Facebook is set to make its users in United Kingdom (UK) sign user agreements with its parent company in the United States (US), in an attempt to avoid adhering to privacy laws in the European Union (EU), specifically in relation to its troubles in Ireland, reported Reuters. The social media giant’s plan comes even as Ireland’s High Court is reviewing the country’s Data Protection Commission’s (DPC) “preliminary decision” to suspend data from Ireland to the US.
The decision will affect Facebook users in the UK, which has left the EU. The company told Reuters that Facebook will be transferring the legal responsibilities and obligations over its UK users from Facebook Ireland (its European headquarters) to Facebook Inc, its global headquarters in California, US.
A company spokesperson reportedly said that users would be told of the shift in the next six months, thereby giving them the chance to continue or stop using Facebook, Instagram and WhatsApp.
The social media giant has essentially made things easier for itself with regard to transfer of data between the UK and US. However, it will likely do little to ease its problems with EU authorities. In September, Ireland’s DPC had issued a preliminary order to suspend data transfers between EU and the US, after it held that a widely-prevalent legal mechanism for it — the use of standard contractual clauses (SCC) — is no longer valid.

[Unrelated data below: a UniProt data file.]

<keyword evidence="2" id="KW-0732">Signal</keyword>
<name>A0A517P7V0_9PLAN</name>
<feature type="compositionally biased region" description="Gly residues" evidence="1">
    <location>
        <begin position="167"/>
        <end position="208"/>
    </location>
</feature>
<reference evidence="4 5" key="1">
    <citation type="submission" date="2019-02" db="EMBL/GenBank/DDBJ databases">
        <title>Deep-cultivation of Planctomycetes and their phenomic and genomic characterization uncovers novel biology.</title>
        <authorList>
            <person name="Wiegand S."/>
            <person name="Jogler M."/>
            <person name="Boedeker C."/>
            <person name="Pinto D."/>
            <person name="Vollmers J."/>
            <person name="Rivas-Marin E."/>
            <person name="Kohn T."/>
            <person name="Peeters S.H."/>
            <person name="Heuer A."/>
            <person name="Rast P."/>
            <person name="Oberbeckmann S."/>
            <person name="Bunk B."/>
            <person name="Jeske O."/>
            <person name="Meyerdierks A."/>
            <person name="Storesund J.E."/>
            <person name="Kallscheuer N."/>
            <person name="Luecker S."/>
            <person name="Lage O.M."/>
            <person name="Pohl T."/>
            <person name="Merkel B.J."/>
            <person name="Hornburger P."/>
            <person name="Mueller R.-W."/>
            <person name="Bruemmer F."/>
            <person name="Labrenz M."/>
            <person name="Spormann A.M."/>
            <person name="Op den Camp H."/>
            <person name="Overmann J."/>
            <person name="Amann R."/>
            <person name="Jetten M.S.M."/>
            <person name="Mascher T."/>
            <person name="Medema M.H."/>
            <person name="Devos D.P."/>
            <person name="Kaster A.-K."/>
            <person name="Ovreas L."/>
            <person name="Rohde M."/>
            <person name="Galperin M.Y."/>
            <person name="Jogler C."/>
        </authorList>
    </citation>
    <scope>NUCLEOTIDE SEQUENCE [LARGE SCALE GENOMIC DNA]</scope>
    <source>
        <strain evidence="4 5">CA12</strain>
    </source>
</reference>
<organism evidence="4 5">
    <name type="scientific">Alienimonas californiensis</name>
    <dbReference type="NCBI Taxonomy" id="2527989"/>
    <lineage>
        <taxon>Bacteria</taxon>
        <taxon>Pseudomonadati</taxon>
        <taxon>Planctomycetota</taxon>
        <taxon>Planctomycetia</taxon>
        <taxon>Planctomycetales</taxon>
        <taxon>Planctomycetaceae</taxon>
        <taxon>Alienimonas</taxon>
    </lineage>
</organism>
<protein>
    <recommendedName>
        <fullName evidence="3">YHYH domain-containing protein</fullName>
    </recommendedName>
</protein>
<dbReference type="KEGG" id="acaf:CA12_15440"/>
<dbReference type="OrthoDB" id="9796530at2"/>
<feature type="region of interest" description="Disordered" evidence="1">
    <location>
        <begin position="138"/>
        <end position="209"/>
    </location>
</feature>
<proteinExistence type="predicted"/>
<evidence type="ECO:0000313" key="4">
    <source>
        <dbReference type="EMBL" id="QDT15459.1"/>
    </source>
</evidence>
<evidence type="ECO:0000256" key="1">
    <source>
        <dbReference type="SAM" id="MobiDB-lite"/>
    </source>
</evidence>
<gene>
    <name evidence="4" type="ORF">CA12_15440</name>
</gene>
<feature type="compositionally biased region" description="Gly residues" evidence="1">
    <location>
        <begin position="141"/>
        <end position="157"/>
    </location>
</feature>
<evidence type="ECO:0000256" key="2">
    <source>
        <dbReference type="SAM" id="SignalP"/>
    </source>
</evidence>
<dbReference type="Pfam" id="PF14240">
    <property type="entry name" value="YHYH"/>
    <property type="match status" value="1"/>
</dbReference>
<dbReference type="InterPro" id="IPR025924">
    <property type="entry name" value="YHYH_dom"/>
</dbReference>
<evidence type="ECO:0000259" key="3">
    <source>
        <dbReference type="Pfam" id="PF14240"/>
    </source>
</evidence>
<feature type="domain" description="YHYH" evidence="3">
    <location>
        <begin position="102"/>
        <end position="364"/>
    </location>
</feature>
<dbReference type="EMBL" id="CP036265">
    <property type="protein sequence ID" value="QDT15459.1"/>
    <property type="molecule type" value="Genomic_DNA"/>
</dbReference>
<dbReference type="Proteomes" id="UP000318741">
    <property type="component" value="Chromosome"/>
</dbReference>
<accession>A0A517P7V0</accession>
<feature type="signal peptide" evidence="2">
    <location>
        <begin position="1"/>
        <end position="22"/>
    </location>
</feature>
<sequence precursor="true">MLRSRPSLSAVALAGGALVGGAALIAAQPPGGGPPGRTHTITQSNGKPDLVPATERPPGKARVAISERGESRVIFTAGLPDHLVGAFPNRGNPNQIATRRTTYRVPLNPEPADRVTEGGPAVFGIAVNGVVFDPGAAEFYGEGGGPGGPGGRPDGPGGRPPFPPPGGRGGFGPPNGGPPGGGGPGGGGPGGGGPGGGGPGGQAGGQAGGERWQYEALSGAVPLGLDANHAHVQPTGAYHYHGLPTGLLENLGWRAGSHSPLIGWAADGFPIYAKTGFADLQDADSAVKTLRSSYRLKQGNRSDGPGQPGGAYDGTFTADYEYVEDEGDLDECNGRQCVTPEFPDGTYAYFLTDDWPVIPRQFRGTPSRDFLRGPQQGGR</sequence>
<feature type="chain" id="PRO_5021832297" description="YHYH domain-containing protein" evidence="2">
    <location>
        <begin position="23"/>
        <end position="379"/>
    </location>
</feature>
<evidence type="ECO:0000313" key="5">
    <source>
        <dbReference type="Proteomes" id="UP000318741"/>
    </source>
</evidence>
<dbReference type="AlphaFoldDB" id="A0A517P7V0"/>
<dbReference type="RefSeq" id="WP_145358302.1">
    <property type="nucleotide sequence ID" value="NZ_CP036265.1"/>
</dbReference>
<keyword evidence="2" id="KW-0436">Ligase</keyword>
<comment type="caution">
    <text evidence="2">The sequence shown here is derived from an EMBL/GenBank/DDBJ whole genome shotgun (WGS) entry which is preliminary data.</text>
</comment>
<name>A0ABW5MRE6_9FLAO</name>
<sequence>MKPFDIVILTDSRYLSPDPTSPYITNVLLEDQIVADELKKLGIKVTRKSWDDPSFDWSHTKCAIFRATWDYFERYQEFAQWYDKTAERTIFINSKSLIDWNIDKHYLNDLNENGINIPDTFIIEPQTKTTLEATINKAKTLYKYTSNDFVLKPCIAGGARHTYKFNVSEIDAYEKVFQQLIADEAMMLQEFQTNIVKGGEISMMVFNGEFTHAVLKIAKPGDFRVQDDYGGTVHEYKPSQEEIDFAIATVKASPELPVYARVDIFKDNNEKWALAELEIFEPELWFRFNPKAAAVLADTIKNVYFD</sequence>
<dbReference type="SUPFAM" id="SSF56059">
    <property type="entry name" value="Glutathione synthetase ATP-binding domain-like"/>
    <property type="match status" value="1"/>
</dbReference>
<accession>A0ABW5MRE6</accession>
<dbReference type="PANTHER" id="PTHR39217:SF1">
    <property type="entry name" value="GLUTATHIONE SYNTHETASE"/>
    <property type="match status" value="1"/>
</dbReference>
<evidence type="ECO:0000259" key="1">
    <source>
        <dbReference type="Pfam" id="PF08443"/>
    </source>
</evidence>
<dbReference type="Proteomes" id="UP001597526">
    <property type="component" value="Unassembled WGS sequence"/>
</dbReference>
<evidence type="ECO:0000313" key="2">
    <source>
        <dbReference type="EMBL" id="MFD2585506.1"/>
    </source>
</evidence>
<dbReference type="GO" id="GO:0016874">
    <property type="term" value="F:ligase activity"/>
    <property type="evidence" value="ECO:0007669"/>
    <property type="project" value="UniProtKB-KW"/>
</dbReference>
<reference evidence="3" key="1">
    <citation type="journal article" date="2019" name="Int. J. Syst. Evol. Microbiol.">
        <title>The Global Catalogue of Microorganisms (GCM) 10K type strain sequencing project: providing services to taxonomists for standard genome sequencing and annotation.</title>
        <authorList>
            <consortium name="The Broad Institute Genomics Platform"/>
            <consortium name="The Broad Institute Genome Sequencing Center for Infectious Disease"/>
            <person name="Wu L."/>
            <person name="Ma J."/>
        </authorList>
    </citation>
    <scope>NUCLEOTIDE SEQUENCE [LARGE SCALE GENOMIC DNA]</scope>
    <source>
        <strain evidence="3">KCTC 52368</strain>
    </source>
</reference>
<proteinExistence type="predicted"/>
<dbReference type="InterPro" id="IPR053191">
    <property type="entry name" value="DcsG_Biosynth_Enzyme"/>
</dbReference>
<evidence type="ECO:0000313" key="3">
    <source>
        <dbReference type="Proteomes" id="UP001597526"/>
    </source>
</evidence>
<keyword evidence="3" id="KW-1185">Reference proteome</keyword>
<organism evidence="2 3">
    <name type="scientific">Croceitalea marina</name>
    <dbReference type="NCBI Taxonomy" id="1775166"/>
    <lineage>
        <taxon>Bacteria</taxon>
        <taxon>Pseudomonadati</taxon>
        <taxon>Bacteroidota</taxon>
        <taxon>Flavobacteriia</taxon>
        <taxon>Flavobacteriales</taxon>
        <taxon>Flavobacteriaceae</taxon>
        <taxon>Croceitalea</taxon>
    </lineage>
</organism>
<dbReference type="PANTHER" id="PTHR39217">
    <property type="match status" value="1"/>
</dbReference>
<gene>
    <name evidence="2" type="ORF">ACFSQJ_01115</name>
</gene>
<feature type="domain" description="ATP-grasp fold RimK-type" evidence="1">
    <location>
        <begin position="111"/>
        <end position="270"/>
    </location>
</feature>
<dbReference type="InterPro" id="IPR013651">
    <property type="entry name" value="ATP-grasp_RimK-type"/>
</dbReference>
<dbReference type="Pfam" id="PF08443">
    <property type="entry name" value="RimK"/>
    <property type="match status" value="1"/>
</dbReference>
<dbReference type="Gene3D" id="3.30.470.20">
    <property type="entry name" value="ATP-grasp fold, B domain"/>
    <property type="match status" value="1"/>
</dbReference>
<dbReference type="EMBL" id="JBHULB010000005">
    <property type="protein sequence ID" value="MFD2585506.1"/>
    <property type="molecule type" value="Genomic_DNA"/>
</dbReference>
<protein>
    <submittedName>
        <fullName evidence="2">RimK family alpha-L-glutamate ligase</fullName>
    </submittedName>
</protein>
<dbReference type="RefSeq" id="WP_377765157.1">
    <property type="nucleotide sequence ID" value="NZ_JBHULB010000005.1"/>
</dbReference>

The DPC’s order on SCC had come in light of the Court of Justice of the European Union (CJEU) invalidating a EU-US data transfer agreement known as Privacy Shield, due to concerns of large scale state surveillance in the US. In its judgement, the CJEU said that SCCs were, in fact, valid. However, the Irish DPC later held SCCs invalid, hence instructing Facebook that it could no longer use SCCs to facilitate data transfers. Faceboook told Ireland’s High Court that the DPC’s order could have “devastating” and “irreversible” consequences for its business.
With regard to UK, Facebook has taken an approach similar to Google, which earlier this year decided to place its UK users’ accounts under its US jurisdiction. This, too, was a reaction to UK leaving the EU. Both tech giants will, therefore, bypass strict EU privacy laws. Additionally, to make things easier for them, the UK has a bilateral cross-border data flow agreement with the US, as part of the US Cloud Act.
Meanwhile, the UK too is looking to pass legislation to regulate online platforms. Earlier this week, it introduced the Online Safety Bill, which proposes heavy penalties on illegal or harmful content. Last month, the government announced that it will be setting up a Digital Markets Unit (DMU) next year, to look into antitrust concerns of Big Tech companies like Facebook and Google.
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